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Vail Veterans Program takes vets to Africa

Nonprofit trades the mountains for an African safari to heal wounded veterans

Members of the Vail Veterans Program pose with the staff at Samburu National Reserve in Kenya.
Courtesy photo

Since 2004, the Vail Veterans Program has transformed the lives of military injured and their families through innovative programs. Leaders of the local nonprofit believe the mountains can bring hope, build confidence and create life-long relationships with those wounded vets who are going through something similar.

The Rocky Mountains have played a prominent role in bringing about changes in how these wounded vets feel after they’ve been here for a Vail Veterans Program week. The hook is the sport: skiing, snowboarding, fly-fishing, golfing, zip-lining and other outdoor activities. But the catch is the lifelong changes the mountains inspire.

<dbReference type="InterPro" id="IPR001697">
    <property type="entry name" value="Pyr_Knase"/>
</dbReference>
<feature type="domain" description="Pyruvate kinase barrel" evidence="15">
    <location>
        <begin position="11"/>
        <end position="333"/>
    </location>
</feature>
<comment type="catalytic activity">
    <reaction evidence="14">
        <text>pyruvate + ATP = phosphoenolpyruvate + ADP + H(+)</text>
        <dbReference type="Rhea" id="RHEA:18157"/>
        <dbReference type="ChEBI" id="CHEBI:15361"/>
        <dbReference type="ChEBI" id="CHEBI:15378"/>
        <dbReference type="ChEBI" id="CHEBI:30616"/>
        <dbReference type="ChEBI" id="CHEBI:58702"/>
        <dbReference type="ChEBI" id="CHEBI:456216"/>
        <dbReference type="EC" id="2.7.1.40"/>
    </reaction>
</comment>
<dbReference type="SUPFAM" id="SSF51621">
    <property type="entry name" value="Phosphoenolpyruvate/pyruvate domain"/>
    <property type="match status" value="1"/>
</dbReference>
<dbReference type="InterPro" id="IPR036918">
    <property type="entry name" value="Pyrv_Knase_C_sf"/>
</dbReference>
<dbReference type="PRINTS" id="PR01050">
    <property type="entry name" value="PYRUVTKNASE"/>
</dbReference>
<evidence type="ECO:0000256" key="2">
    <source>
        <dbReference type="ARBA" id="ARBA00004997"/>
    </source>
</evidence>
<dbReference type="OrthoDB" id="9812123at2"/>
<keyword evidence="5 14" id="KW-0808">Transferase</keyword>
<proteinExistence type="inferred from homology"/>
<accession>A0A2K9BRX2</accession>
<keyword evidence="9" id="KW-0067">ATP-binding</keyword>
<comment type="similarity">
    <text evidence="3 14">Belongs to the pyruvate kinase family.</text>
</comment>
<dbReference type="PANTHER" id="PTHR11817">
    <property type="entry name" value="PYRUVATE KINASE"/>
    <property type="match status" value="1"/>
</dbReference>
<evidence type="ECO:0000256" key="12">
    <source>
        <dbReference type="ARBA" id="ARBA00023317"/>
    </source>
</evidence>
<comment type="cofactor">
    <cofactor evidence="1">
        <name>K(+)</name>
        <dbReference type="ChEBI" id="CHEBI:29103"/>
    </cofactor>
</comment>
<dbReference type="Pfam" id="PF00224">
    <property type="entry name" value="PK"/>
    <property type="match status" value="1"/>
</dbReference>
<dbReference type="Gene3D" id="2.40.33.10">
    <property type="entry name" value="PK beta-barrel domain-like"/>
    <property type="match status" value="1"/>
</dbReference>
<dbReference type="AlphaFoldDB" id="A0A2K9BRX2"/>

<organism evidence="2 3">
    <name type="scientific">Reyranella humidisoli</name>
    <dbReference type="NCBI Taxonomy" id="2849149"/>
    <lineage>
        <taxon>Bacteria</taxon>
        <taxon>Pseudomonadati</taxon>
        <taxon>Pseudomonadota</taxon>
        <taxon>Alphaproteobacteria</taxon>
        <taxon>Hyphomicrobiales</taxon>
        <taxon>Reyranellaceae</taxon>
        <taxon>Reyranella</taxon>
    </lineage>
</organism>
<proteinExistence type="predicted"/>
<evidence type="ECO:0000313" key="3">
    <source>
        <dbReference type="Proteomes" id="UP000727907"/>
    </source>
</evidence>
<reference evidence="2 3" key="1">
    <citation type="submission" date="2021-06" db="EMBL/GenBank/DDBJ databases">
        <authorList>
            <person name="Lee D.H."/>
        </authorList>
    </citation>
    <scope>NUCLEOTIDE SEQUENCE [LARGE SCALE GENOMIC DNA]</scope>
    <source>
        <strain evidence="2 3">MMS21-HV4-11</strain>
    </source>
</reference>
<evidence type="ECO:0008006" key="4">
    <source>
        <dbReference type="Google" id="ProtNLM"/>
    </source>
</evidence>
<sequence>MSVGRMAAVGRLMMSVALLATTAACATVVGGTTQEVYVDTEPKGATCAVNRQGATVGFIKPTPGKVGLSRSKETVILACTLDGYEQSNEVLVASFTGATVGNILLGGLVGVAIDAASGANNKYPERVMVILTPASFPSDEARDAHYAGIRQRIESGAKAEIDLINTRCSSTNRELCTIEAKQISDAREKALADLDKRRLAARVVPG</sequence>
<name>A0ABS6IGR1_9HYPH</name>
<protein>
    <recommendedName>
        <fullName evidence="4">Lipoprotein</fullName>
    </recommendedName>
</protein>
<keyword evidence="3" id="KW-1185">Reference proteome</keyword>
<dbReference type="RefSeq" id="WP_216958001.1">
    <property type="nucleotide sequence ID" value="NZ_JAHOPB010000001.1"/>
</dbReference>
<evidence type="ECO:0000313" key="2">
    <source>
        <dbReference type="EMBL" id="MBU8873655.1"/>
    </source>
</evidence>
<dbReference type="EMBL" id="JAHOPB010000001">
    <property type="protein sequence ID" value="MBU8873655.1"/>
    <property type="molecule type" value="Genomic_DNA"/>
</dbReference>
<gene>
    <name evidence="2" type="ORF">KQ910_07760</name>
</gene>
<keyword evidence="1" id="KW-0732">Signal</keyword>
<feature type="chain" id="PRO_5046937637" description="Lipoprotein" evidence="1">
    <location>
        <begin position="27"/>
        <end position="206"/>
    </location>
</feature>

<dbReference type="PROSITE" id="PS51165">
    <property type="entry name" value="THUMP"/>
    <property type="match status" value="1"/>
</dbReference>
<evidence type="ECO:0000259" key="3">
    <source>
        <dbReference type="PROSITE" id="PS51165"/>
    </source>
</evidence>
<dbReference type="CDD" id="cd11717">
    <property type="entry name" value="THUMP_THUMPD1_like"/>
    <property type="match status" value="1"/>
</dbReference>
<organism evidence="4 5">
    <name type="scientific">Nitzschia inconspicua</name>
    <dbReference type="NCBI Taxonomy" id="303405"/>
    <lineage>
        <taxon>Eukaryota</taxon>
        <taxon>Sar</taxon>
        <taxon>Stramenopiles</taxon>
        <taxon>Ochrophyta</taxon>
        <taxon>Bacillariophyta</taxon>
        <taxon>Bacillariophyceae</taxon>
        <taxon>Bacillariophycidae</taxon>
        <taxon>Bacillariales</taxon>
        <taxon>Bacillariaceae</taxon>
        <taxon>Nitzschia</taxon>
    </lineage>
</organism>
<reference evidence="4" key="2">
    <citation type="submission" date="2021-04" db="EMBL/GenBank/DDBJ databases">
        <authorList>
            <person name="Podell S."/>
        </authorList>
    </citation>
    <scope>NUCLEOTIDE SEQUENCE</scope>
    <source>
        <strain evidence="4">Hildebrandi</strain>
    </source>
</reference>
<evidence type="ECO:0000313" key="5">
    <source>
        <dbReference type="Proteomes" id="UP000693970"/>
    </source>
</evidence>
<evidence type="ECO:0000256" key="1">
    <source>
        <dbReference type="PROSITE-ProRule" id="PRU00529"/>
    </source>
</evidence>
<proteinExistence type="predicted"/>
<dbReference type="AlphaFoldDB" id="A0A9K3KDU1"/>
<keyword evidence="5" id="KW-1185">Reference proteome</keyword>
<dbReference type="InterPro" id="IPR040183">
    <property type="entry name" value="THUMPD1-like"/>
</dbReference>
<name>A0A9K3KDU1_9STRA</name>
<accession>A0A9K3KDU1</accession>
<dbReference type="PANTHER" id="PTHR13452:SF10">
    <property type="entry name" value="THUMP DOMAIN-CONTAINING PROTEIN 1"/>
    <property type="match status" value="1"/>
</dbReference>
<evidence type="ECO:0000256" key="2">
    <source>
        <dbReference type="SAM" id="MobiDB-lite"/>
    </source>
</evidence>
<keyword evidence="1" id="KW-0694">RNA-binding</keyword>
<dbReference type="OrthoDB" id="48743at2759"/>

This fall, the Vail Veterans Program took the backdrop to a different level, and a different continent, by bringing a few vets to Africa for a safari.



Through the help of generous donors, Vail Veterans Program organized a safari trip to Africa for wounded military veterans.
Vail Veterans Program/Courtesy photo

Cheryl Jensen, the founder of the Vail Veterans Program, said that she and program alumni and ambassador of Vail Veterans Program, Army Col. Greg Gadson (Ret.), had talked in 2019 about what an incredible experience a photographic safari would be in East Africa for wounded service members. COVID-19 quickly put that idea on the backburner for a few years.